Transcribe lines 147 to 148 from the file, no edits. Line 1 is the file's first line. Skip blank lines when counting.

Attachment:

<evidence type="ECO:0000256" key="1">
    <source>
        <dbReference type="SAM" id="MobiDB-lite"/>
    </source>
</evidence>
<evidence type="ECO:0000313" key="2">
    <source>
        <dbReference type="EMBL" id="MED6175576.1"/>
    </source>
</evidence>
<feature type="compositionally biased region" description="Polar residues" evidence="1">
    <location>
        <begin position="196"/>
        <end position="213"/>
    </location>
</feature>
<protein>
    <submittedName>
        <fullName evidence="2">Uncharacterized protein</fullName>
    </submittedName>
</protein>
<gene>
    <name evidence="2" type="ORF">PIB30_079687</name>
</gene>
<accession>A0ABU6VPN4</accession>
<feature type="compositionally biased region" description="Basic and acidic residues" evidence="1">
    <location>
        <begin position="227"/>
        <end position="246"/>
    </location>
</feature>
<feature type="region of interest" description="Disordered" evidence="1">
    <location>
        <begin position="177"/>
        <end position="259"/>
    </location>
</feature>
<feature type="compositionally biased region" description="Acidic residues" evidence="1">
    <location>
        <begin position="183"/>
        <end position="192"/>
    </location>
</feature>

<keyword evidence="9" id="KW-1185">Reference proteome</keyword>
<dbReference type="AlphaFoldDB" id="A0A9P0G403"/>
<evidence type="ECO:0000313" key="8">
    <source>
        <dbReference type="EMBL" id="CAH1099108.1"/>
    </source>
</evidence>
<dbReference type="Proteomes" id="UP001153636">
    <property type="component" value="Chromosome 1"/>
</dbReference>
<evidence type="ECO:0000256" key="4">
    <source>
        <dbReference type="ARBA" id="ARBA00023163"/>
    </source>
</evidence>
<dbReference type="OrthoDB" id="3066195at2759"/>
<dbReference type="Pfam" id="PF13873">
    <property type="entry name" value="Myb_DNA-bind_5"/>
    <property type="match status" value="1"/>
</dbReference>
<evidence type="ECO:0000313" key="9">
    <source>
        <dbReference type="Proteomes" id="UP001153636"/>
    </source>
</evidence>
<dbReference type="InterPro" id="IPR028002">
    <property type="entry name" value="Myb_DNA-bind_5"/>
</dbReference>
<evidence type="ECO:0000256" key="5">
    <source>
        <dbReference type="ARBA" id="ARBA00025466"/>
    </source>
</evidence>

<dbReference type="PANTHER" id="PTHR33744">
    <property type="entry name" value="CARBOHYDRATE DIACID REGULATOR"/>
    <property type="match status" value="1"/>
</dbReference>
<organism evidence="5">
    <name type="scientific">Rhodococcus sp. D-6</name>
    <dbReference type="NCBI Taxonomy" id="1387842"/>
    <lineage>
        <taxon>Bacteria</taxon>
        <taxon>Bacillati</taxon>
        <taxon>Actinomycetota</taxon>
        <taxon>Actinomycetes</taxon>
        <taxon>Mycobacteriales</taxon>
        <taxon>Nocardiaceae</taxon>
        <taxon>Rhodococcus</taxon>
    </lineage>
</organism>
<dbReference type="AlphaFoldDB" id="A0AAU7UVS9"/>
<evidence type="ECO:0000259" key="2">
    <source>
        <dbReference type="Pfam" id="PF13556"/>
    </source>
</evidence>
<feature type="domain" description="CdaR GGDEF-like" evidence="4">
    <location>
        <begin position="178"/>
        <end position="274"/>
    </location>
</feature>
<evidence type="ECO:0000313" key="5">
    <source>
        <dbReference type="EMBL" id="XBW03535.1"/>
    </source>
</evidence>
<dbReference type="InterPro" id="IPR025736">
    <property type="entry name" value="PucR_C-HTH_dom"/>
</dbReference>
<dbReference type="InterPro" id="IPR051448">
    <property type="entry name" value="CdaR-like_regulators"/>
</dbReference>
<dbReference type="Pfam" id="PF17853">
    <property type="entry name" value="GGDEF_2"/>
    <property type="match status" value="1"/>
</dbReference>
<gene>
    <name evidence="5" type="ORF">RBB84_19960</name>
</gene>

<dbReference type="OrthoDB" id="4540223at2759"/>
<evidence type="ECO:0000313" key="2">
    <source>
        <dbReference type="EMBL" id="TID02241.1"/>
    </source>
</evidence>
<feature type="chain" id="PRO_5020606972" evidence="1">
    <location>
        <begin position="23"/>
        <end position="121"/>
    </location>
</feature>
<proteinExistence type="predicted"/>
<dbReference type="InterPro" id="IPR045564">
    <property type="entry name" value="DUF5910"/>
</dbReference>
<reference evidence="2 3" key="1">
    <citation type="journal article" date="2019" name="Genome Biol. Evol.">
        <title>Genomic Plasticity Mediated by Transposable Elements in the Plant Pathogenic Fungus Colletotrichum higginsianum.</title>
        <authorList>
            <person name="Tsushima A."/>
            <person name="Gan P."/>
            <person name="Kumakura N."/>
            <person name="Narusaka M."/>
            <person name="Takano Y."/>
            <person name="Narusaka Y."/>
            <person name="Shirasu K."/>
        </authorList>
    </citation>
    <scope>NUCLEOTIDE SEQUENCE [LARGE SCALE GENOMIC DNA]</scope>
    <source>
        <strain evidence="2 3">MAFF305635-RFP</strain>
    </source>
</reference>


            <person name="Narusaka M."/>
            <person name="Takano Y."/>